Will Pope Francis be the final pope? Will the years of his pontificate be the years of tribulation that lead to the Apocalypse and God's final judgement of humanity?
Those are the questions addressed by prophecy scholar John Hogue in his book: Francis and the Last Pope Prophecies of St. Malachy. This book is a primer on evaluating the St. Malachy Prophecies that count down the popes to the Apocalypse. In it, Mr. Hogue also points out the controversies and contradictions of the Roman Catholic Church, the pageantry and ritual of the pope selection process, and the portents that accompanied that process for the current Pope Francis (formally Cardinal Jorge Bergoglio). He also points out how many of our ideas about Jesus and Christianity (the virgin birth, a bearded Jesus, celibacy for priests, even the resurrection) are the results of the "Romanization" of Christianity. This is interesting material in itself and it provides a context for the St. Malachy material that should help the discerning reader decide whether Pope Francis is indeed the last pope before the End Times kick in.
Mr. Hogue's book examines an old document of "111 mysterious Latin mottoes followed by an apocalyptic coda forecasting the succession of popes unto Judgment Day." Legend says it was produced from the ecstatic utterances of St. Malachy (an Irish Prelate) around 1140 when he arrived at Rome at the end of a pilgrimage. Malachy gave his prophecies to the pope of that time, Innocent II, who then stored them in the Vatican vaults where they stayed until they were rediscovered in the late 16th century. Mr. Hogue points out that the first 76 mottoes are 100 percent accurate in describing those popes before 1595. He believes these were written after the fact, "sometime after 1557." That makes the remaining 35 mottoes to be actual attempts at foretelling the future, and as such, they are remarkable. Mr. Hogue judges them to have a "success rate" of about 89 percent at identifying future popes (relative to 1557 or so).
St. Malachy's (or whomever's) mottoes are just that--short phrases seldom more than three words in length. For example, #79 reads in English, "A Perverse People" and #83 reads, "Guardian of the Mountains." Each is supposed to identify the specific pope for that point in the succession of popes from St. Peter (although whether #1 actually identifies St. Peter, the disciple of Christ, is not noted). The identification of a given pope is derived from the associated motto by considering 11 prophetic clues. One or more of them should work to explain how the motto uniquely fits the man elected pope. Mr. Hogue explains this process in chapters Two and Four.
In chapter Two, Mr. Hogue lists the prophetic clues and gives examples of how they work with the mottoes to identify popes. In Chapter Four, he takes each of the 35 genuinely prophetic mottoes, starting with #77 ("A Roman Cross" identifying Clement VIII 1592-1605), and describes how they identify (a hit) or fail to identify (a miss) the associated pope. He goes all the way to #111 ("From the Glory of the Olive" identifying Benedict XVI 2005-?). The last motto is actually a paragraph coda that identifies the final pope. These chapters make for a compelling read. Mr. Hogue's knowledge of prophecy, history, and Latin lend credence to his examination of the mottoes. The many hits and few misses he describes should leave all but the most skeptical of readers with an appreciation for the outstanding nature of the St. Malachy document.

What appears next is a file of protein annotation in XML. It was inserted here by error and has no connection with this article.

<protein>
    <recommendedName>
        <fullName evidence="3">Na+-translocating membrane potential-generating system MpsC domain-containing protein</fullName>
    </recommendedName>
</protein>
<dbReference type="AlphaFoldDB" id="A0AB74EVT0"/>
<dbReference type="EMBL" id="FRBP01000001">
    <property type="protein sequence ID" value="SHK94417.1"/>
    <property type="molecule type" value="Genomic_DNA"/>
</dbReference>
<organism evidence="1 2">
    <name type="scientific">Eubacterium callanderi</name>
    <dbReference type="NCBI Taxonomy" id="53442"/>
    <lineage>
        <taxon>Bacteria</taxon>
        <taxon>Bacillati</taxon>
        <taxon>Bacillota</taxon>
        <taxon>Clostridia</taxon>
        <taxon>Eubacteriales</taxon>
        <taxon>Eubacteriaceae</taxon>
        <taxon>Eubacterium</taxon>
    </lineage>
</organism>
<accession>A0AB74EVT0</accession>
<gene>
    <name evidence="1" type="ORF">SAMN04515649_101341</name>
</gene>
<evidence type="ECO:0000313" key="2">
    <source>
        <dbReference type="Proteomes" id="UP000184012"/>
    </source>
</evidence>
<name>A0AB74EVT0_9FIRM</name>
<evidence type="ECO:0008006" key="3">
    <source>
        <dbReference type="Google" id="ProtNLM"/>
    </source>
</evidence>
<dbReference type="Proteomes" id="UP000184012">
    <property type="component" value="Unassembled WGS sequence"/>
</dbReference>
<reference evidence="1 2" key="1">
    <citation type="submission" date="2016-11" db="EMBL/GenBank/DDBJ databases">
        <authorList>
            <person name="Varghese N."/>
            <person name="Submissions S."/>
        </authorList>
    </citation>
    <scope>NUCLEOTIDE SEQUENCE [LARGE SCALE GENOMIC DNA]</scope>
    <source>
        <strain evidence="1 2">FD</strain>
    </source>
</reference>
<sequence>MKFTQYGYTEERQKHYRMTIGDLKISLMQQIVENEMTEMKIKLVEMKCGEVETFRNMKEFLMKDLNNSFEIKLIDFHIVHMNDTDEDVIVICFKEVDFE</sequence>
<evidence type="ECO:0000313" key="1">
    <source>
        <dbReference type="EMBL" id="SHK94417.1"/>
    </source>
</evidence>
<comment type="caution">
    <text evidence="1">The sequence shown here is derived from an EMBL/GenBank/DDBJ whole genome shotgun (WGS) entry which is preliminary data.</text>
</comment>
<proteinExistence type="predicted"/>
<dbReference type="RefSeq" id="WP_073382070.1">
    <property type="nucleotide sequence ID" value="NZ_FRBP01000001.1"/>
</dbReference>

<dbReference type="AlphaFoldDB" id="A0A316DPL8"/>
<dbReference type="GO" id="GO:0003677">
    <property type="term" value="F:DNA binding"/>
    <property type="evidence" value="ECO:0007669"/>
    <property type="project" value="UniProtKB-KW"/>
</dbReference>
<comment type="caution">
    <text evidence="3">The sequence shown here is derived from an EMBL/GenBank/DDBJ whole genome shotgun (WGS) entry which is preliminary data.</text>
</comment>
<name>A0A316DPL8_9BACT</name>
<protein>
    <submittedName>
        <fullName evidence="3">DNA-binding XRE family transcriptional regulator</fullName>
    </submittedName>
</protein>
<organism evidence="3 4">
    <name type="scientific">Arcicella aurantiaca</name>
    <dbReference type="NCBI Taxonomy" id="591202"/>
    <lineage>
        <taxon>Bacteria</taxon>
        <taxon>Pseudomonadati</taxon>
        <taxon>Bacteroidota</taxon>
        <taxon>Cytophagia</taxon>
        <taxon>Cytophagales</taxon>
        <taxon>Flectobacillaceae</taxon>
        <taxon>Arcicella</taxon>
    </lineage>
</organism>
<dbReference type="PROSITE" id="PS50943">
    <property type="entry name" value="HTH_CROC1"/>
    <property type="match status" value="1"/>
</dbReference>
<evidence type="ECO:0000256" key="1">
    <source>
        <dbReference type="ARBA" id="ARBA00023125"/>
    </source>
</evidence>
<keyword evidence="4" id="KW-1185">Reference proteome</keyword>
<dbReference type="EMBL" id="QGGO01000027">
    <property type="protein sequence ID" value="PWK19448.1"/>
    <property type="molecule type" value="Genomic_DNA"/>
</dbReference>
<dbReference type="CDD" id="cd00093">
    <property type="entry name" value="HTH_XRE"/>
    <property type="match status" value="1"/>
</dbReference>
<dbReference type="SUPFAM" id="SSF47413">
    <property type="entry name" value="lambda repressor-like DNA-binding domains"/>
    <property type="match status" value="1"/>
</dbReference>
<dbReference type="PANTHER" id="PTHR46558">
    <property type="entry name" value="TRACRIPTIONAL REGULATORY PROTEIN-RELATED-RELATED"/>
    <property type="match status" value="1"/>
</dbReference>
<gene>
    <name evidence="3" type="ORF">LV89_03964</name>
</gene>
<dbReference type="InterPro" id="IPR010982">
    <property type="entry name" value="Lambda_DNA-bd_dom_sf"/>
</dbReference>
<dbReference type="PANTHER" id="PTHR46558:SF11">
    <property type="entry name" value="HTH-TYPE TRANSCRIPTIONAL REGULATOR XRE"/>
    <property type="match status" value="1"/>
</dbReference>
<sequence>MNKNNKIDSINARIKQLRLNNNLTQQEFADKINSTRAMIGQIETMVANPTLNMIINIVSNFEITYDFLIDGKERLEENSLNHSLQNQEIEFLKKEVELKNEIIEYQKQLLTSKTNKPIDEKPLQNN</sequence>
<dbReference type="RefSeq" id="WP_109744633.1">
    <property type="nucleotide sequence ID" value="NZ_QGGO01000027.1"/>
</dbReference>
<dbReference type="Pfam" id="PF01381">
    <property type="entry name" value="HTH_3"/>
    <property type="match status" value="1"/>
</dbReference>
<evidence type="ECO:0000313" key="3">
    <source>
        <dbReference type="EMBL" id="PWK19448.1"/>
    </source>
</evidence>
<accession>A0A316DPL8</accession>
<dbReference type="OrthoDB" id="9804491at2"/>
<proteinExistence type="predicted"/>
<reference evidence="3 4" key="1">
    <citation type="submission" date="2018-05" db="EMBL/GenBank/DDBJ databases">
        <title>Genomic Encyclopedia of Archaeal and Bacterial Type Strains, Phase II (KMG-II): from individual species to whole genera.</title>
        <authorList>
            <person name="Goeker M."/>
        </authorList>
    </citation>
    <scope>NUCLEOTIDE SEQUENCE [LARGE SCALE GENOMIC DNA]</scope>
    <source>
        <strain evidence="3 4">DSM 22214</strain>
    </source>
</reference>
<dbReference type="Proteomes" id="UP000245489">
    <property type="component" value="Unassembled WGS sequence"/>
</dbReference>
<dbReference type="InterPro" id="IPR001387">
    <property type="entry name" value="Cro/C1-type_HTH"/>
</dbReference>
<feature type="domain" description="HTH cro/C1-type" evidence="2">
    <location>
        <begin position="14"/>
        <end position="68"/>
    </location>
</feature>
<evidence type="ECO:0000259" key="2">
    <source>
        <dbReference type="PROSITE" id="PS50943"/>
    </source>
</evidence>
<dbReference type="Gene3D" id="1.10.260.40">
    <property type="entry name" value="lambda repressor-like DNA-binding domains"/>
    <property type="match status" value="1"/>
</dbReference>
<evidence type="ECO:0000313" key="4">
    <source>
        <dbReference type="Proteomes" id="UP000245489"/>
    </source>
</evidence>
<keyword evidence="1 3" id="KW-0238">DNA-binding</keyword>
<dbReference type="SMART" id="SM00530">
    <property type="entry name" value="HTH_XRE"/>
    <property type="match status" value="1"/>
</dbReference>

In chapters Five through Eight, Mr. Hogue offers some discussion on the pontificates of the latest popes, Catholic vs non-Catholic ideas about the Apocalypse, some positive thoughts about Pope Francis and whether Nostradamus identified him. In Chapter Nine, he gets to the main question: Is Pope Francis the last pope?
I won't give away Mr. Hogue's answer, but in considering it, you should bear in mind the fluid nature of prophecy and precognition. Seers may be seeing a particular future happening, but these events can change if factors leading up to them change, such as enough desire to make sure they don't happen. From such come prophetic misses, making the accuracy of the St. Malachy prophecies all the more amazing. It would seem that only a few men with destinies to be pope, didn't make it.
So if we're dealing with some real prophecy here, what do we make of it? It seems to me that the preponderance of the world's prophetic literature comes down to a time of unprecedented calamity followed by either human extinction or a turn to enlightened, sustainable living on the earth. The importance of the St. Malachy prophecies is that they seem to provide a specific time for this final time. The countdown of popes is a pretty definite clock and it is lent much credence from just being so accurate. Hence, the importance of this book that presents that timeline in its historic and prophetic context. It is another validation that we are living at a hugely momentous point in the long human drama.
Francis and the Last Pope Prophecies of St. Malachy is a little book that deals with a big subject, namely, the fate of humanity. For if the seer behind St. Malachy's prophecies has it right, we've reached the end of history: Yeshua will return to set us straight, or we'll pass through the fire that will prompt us to set ourselves straight, or we'll go extinct. Such are the ponderings prompted by prophecies, the events of our time, and whether Pope Francis is the last pope.